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Positional cloning of zebrafish ferroportin1 identifies a conserved vertebrate iron exporter


Defects in iron absorption and utilization lead to iron deficiency and overload disorders. Adult mammals absorb iron through the duodenum, whereas embryos obtain iron through placental transport. Iron uptake from the intestinal lumen through the apical surface of polarized duodenal enterocytes is mediated by the divalent metal transporter, DMT1 (refs 1,2,3). A second transporter has been postulated to export iron across the basolateral surface to the circulation. Here we have used positional cloning to identify the gene responsible for the hypochromic anaemia of the zebrafish mutant weissherbst. The gene, ferroportin1, encodes a multiple-transmembrane domain protein, expressed in the yolk sac, that is a candidate for the elusive iron exporter. Zebrafish ferroportin1 is required for the transport of iron from maternally derived yolk stores to the circulation and functions as an iron exporter when expressed in Xenopus oocytes. Human Ferroportin1 is found at the basal surface of placental syncytiotrophoblasts, suggesting that it also transports iron from mother to embryo. Mammalian Ferroportin1 is expressed at the basolateral surface of duodenal enterocytes and could export cellular iron into the circulation. We propose that Ferroportin1 function may be perturbed in mammalian disorders of iron deficiency or overload.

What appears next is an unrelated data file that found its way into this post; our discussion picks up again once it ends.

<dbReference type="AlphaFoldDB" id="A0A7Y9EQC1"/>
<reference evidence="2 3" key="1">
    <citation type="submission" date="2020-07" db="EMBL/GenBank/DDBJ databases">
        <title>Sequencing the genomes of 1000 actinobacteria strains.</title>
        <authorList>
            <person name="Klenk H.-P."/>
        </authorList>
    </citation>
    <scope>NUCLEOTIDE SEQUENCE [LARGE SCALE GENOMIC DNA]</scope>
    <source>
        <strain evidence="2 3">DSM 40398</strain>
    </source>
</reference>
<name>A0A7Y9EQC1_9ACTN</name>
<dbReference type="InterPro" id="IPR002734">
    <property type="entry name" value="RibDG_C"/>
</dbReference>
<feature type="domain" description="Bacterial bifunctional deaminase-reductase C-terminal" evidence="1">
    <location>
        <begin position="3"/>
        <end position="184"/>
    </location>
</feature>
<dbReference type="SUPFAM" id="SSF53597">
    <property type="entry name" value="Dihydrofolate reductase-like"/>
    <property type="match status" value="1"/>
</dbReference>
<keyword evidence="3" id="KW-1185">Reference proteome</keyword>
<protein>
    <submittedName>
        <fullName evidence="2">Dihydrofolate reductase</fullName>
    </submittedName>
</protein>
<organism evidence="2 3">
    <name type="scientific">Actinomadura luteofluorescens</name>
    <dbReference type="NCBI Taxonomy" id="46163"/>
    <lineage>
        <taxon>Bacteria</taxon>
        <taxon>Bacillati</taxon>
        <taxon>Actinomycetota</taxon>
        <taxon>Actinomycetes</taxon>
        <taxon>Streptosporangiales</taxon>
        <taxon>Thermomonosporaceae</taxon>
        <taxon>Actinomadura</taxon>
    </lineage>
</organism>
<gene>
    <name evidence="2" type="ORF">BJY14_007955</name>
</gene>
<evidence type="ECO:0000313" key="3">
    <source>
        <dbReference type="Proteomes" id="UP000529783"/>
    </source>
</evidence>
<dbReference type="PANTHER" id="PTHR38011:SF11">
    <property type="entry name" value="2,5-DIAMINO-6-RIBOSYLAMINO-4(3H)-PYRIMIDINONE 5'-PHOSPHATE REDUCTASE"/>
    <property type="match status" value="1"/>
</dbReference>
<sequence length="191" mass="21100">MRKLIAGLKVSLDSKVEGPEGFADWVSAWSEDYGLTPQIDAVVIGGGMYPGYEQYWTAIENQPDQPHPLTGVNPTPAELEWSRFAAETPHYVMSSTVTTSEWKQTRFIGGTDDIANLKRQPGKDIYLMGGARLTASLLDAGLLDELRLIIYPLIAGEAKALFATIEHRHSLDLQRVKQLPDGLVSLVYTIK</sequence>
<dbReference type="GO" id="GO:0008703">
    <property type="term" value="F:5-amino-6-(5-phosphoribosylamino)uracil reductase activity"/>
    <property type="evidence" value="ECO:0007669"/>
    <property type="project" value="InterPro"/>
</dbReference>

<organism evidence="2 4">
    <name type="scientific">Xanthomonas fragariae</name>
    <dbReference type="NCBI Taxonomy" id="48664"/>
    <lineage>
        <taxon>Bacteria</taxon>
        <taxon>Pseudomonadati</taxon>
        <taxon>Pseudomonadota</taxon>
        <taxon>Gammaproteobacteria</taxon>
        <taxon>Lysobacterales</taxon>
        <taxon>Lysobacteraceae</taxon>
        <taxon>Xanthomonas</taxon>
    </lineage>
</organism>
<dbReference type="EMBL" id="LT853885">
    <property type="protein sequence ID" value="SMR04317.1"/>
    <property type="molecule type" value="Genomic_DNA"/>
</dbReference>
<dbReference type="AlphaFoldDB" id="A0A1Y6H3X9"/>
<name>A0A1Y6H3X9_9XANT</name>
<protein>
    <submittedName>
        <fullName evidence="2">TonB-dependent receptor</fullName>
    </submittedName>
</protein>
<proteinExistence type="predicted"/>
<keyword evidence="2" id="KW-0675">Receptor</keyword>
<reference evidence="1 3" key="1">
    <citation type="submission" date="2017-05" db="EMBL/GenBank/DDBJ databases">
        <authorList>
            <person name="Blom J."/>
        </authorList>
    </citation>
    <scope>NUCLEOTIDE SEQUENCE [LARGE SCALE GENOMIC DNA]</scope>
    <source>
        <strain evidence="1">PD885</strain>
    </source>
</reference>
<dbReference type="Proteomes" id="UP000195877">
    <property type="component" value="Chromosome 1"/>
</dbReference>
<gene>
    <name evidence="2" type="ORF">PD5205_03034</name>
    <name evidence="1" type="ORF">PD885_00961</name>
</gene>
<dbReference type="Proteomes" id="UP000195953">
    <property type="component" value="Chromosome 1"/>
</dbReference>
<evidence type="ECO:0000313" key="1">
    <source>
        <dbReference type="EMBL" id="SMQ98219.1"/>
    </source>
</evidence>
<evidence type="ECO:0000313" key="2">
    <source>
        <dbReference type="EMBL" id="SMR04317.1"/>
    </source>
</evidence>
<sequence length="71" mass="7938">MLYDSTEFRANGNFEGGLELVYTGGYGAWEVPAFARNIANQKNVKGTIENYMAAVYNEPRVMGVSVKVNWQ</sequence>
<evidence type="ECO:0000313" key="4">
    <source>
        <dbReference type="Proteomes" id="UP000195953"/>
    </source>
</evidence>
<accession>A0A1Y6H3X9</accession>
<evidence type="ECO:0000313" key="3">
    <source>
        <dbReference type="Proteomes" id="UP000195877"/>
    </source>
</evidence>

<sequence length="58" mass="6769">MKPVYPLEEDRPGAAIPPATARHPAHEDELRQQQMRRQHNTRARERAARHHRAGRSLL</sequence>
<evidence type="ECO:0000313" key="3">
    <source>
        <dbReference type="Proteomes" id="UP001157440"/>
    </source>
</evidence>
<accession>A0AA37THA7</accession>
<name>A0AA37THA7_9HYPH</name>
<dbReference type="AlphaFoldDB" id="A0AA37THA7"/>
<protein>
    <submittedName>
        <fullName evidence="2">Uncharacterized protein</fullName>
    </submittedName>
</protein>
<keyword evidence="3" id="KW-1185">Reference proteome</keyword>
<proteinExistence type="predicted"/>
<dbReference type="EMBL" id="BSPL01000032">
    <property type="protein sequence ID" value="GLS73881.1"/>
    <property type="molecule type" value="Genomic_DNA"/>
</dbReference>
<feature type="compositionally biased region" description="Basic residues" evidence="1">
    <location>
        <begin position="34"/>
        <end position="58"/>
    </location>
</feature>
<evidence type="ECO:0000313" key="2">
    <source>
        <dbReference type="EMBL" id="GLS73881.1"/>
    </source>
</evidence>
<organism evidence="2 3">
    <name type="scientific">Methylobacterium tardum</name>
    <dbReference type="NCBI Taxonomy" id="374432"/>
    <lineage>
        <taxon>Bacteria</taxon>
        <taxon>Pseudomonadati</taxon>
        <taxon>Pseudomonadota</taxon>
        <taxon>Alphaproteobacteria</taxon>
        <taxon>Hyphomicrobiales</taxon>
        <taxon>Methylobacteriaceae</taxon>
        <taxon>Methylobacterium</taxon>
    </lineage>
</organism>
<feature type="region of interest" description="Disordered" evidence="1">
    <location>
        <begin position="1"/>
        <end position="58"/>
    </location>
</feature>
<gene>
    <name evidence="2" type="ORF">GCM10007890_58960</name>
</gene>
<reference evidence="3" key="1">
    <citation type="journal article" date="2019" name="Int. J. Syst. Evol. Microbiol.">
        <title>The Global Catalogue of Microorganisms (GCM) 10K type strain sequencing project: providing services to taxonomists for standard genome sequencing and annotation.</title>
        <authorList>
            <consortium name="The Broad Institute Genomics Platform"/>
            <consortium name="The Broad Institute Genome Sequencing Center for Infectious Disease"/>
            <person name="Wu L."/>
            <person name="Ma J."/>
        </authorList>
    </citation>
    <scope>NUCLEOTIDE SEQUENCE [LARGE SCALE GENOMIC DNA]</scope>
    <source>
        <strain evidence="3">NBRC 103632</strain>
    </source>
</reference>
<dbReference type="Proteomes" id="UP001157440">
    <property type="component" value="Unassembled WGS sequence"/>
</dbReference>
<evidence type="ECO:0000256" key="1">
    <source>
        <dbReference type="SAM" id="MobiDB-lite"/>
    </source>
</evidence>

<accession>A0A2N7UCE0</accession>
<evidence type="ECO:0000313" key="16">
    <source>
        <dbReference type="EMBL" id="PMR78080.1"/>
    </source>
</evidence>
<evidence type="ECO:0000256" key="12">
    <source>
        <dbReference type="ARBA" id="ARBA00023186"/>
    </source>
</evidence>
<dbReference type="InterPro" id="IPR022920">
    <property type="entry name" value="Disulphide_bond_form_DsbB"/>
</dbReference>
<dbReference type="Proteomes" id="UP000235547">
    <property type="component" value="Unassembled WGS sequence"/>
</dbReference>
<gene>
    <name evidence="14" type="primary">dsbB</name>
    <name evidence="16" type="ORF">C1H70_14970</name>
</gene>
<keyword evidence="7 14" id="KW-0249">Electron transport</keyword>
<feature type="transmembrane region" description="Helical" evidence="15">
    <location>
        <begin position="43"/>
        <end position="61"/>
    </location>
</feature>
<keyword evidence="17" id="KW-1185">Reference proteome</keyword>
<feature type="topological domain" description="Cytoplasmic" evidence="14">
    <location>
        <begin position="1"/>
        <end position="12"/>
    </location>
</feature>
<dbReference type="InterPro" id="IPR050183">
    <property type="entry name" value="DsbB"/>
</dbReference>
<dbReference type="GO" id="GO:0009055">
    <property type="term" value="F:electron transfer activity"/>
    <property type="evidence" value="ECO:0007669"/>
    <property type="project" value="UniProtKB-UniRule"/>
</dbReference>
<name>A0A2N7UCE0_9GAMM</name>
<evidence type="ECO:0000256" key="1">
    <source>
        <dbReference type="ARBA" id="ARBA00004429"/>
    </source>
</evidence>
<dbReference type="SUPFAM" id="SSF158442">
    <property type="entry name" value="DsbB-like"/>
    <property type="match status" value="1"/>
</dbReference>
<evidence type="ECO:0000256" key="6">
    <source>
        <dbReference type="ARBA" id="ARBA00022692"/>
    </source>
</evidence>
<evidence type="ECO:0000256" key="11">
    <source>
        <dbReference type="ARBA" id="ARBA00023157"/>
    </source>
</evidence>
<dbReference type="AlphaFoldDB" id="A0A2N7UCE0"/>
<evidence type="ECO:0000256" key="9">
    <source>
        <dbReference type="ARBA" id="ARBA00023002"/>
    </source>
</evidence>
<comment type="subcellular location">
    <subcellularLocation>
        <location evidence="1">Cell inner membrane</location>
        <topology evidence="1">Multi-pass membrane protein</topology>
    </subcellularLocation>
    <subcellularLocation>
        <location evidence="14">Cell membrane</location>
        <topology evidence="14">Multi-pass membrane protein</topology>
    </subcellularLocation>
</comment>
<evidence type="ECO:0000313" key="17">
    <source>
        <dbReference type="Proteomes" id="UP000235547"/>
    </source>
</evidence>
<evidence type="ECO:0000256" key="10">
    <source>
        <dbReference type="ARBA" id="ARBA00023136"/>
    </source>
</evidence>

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We thank J. Amatruda, C. Trenor, V. Sellers and J. Levy for critical review of this manuscript; P. Haffter and C. Nusslein-Volhard for providing the zebrafish blood mutants before publication; C. Amemiya, J. Postlethwait, D. Nathan, A. Oates and J. Best for helpful discussions and experimental advice; D. Giarla for administrative assistance; B. Hogan, J. Rossant and L. Solnica-Krezel for discussions on placental and yolk sac biology; and L. Kunkel, G. Gilliland and W. Talbot for support and advice. L.I.Z. and N.C.A. are Associate Investigators of the Howard Hughes Medical Institute. This work was supported by grants from the NIH.

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Correspondence to Leonard I. Zon.

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Figure 1: Phenotypic analysis of weissherbst (weh) mutants.
Figure 2: Positional cloning of the weissherbst gene.
Figure 3: Developmental expression of Ferroportin1 and phenotypic rescue of weh embryos.
Figure 4: Ferroportin1 expression in human and mouse tissues.


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